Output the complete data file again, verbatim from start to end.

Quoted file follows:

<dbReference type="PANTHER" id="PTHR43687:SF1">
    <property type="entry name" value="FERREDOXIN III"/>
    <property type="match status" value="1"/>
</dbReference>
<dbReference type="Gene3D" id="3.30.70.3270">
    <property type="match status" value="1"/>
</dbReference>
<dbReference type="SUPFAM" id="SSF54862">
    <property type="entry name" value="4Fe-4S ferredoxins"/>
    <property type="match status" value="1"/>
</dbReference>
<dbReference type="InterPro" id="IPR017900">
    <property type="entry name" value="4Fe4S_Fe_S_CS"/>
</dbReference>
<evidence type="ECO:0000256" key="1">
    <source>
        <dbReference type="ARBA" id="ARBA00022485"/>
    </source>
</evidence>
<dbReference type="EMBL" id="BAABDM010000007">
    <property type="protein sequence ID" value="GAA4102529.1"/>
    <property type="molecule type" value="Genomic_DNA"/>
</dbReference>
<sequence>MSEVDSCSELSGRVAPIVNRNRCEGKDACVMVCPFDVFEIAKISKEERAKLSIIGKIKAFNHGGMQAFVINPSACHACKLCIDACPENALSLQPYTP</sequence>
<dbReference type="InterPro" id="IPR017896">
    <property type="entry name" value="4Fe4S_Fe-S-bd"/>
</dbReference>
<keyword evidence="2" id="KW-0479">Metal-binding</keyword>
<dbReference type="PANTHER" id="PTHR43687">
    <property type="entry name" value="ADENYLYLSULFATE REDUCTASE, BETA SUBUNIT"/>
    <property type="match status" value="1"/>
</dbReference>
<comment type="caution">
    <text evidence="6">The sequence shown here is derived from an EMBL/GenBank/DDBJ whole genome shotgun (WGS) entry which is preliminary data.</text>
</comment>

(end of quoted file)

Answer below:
<dbReference type="PANTHER" id="PTHR43687:SF1">
    <property type="entry name" value="FERREDOXIN III"/>
    <property type="match status" value="1"/>
</dbReference>
<dbReference type="Gene3D" id="3.30.70.3270">
    <property type="match status" value="1"/>
</dbReference>
<dbReference type="SUPFAM" id="SSF54862">
    <property type="entry name" value="4Fe-4S ferredoxins"/>
    <property type="match status" value="1"/>
</dbReference>
<dbReference type="InterPro" id="IPR017900">
    <property type="entry name" value="4Fe4S_Fe_S_CS"/>
</dbReference>
<evidence type="ECO:0000256" key="1">
    <source>
        <dbReference type="ARBA" id="ARBA00022485"/>
    </source>
</evidence>
<dbReference type="EMBL" id="BAABDM010000007">
    <property type="protein sequence ID" value="GAA4102529.1"/>
    <property type="molecule type" value="Genomic_DNA"/>
</dbReference>
<sequence>MSEVDSCSELSGRVAPIVNRNRCEGKDACVMVCPFDVFEIAKISKEERAKLSIIGKIKAFNHGGMQAFVINPSACHACKLCIDACPENALSLQPYTP</sequence>
<dbReference type="InterPro" id="IPR017896">
    <property type="entry name" value="4Fe4S_Fe-S-bd"/>
</dbReference>
<keyword evidence="2" id="KW-0479">Metal-binding</keyword>
<dbReference type="PANTHER" id="PTHR43687">
    <property type="entry name" value="ADENYLYLSULFATE REDUCTASE, BETA SUBUNIT"/>
    <property type="match status" value="1"/>
</dbReference>
<comment type="caution">
    <text evidence="6">The sequence shown here is derived from an EMBL/GenBank/DDBJ whole genome shotgun (WGS) entry which is preliminary data.</text>
</comment>